The answer is a lot simpler than one might think: The pro-Bolsonaro protesters coordinated the protests and uprisings to convince the military to join them in contesting the results of the questionable election with its demonstrable irregularities. They hope that by coordinating mass demonstration, they can enlist local police support, and leverage that to signal to the military that they need to support Bolsonaro. This, in turn, would embolden Bolsonaro himself. It is important to note that there are virtually no mechanisms to audit or recount election results in Brazil (except if the challenge is brought by a supermajority of the Brazilian Senate, which Bolsonaro is poised to have in January should he successfully contest the results of this election). Protestors feel military support for any action contesting the election results is, therefore, key.

The people hoping the Brazilian military would read the signal have been served with their first major roadblock: Bolsonaro, without saying he’s conceding or accepting the tabulated results of the election, promised to “do what is lawful”, having no means to stop the Lula team from filing the transfer documentation required to begin the transition to the Lula presidency.

Sources on the ground suggest the pro-Bolsonaro protests failed to muster up the support needed to enlist the top brass so far, with reasons two-fold:

  1. The military brass is not concerned about Bolsonaro, the citizens of Brazil, or anything beyond their pensions;

  2. The corrupt Supreme Court is likely to pursue challengers. Lula’s previous administration was notorious jailing geriatric military leaders at the time under the guise of “human rights violations”.

In the case that the military brass did secure such guarantees – as all political maneuvering is intended to do – they may alert Bolsonaro that he does not have their support to contest the results, and that Bolsonaro’s best bet is to begin the transfer of government. Such a move would be a monumental setback for the burgeoning nationalist populist movements worldwide.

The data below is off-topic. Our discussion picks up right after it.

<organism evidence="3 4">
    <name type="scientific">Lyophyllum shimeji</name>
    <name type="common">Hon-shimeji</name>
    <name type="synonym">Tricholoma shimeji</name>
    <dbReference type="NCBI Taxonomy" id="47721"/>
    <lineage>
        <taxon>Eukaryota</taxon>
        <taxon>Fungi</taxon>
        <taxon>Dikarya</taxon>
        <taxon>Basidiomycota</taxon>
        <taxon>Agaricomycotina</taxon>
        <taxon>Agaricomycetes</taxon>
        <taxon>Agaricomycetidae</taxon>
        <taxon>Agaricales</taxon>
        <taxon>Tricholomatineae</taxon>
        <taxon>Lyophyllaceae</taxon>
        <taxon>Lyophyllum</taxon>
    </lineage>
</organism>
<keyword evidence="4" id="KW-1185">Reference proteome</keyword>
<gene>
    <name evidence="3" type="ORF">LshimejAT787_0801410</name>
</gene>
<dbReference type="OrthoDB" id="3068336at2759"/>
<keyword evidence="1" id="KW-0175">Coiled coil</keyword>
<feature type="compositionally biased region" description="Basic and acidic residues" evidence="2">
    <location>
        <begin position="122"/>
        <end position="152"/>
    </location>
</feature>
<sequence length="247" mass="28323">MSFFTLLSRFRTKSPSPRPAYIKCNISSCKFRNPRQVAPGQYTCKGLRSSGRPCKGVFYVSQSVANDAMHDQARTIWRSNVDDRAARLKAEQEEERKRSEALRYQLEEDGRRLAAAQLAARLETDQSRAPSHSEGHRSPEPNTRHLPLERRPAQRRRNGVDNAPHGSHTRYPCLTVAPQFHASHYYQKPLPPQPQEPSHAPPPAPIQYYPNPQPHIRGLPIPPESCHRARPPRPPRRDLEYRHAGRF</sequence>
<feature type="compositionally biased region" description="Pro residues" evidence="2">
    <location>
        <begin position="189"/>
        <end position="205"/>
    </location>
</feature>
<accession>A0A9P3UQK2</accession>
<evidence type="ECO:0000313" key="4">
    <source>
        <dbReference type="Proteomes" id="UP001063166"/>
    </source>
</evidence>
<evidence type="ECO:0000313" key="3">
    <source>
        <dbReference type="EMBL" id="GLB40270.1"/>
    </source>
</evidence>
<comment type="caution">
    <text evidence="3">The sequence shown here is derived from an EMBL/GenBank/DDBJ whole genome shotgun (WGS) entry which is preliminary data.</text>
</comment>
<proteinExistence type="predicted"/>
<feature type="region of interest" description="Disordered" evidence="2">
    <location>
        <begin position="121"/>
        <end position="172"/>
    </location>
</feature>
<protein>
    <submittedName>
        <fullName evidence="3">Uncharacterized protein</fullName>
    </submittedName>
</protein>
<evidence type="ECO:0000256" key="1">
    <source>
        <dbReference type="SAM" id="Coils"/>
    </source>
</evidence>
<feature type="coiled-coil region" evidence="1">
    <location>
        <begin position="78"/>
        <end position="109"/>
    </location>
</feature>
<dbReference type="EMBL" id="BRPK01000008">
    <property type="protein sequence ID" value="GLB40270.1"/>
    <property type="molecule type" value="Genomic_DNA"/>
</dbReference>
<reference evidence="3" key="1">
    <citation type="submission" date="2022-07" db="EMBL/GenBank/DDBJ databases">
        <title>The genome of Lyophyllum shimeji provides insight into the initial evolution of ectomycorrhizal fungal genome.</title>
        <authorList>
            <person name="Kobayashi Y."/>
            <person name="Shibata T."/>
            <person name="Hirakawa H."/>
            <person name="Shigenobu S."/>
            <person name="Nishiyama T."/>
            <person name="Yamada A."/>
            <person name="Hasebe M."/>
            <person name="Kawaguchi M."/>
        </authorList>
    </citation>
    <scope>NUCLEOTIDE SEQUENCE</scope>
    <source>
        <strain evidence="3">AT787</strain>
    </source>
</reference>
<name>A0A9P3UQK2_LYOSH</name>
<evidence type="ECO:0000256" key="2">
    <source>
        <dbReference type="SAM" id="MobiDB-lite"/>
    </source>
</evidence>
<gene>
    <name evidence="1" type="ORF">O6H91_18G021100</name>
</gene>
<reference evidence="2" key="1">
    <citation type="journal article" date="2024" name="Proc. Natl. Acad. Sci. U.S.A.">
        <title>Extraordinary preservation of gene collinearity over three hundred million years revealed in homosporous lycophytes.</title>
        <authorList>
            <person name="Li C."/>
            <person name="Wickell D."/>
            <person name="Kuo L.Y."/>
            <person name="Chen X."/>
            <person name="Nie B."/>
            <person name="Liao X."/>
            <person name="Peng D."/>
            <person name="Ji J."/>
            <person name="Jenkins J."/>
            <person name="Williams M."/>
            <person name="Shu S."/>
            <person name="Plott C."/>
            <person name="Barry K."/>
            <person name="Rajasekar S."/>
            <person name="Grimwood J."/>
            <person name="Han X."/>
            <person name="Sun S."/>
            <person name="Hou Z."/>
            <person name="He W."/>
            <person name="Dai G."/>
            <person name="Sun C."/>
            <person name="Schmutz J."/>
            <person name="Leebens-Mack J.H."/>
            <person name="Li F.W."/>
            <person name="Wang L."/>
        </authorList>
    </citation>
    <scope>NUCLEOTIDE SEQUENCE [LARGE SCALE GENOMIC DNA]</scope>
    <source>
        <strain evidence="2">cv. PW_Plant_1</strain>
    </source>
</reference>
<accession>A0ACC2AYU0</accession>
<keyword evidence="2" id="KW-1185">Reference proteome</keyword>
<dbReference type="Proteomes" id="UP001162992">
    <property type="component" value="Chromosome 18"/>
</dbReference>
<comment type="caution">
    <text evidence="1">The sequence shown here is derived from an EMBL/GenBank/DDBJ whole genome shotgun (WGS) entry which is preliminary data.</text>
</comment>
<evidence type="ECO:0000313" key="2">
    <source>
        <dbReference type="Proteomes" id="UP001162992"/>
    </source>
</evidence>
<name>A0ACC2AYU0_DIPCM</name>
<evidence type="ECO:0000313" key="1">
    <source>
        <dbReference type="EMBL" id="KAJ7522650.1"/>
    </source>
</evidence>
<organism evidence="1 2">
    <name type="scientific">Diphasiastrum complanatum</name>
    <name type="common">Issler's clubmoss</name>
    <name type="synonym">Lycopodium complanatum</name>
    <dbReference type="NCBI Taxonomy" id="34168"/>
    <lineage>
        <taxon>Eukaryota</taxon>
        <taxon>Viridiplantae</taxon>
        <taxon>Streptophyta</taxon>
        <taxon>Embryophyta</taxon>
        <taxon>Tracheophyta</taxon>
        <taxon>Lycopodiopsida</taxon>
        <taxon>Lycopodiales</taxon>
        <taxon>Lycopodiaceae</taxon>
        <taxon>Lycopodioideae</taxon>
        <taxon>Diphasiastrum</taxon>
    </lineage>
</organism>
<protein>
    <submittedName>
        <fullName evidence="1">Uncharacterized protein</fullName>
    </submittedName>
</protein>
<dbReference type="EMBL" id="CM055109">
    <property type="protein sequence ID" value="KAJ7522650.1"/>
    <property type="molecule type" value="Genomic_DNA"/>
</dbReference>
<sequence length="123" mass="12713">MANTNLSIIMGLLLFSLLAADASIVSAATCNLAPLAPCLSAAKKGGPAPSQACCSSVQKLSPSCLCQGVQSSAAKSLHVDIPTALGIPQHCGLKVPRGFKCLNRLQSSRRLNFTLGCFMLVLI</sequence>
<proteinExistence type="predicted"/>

This is probably the toughest problem Bolsonaro faces, though some still hold on to hope.

Bolsonaro recently said the protests are legitimate, and this legitimization allows demonstrators to continue and intensifying their work, even as the Lula clique tries to weasel its way into transition.

If Lula re-assumes the Presidency, his first likely orders of business will be to bless an already runaway judiciary to come completely off the chain and start the political persecution of the pro-Bolsonaro groups: including truck drivers, farmers, construction workers, police, and military personnel. This is the first domino. The weaponized judiciary of Brazil will persecute congressmen, senators, ministers, and inevitably Bolsonaro himself. The regime must reclaim its legislative and bureaucratic apparatus in the wake of an otherwise successful election for Bolsonaro’s party and ruling coalition.

The only thing standing in its way? Ordinary, patriotic Brazilians.